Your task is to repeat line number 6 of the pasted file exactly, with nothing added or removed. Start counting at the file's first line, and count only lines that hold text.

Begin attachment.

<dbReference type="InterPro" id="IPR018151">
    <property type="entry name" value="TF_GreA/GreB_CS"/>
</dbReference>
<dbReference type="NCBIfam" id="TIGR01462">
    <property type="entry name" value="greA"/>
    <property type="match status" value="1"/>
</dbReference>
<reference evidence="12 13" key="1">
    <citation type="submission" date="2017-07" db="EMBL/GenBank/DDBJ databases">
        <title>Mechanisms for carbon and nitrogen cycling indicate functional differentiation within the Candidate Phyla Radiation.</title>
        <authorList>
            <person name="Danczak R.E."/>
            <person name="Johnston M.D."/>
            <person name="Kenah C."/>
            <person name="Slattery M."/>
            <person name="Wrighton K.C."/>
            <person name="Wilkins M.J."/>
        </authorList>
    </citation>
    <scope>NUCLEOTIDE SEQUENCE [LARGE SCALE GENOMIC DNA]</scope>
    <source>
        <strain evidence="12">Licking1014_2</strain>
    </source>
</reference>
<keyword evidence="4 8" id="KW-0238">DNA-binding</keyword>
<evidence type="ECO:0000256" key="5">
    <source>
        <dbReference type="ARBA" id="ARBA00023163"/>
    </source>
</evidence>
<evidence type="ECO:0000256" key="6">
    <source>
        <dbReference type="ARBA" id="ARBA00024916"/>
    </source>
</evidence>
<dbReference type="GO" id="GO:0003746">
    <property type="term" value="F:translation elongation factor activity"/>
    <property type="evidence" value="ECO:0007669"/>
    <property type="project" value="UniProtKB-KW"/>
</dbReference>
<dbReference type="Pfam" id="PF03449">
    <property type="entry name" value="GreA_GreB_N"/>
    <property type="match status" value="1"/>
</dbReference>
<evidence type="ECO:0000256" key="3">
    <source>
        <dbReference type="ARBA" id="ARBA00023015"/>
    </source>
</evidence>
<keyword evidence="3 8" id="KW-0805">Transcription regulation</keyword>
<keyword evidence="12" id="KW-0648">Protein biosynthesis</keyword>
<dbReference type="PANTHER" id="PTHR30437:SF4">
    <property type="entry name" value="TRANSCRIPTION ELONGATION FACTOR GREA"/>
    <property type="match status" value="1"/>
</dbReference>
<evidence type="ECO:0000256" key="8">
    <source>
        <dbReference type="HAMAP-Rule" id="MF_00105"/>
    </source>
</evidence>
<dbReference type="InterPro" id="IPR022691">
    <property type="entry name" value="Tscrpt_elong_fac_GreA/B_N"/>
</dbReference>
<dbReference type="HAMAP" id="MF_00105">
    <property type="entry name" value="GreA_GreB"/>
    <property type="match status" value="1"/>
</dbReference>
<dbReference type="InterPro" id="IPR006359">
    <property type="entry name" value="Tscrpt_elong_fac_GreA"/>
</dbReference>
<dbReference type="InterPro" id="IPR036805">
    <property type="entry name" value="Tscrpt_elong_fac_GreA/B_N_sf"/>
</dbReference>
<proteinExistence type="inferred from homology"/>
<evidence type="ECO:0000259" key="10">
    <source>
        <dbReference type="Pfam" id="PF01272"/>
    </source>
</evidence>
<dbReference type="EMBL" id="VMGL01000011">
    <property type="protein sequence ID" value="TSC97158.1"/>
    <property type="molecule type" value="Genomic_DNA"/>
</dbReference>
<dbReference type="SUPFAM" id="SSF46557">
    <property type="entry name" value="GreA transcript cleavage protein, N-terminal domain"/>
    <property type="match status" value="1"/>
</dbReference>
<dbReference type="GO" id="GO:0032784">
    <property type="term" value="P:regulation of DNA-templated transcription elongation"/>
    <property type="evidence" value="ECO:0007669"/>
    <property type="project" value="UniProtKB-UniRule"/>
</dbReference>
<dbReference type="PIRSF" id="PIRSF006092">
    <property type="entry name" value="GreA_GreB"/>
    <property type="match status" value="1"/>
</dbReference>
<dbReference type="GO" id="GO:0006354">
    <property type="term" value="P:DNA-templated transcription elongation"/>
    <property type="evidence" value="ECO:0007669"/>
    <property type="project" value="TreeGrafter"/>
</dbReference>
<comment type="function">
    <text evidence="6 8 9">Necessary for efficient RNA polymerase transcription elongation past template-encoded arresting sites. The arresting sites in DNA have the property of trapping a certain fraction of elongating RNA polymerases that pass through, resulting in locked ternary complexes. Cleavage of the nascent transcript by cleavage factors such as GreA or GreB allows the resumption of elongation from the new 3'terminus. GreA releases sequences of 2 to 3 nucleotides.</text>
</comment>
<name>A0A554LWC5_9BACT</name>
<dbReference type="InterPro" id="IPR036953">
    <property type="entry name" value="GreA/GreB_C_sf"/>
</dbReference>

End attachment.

    <property type="match status" value="1"/>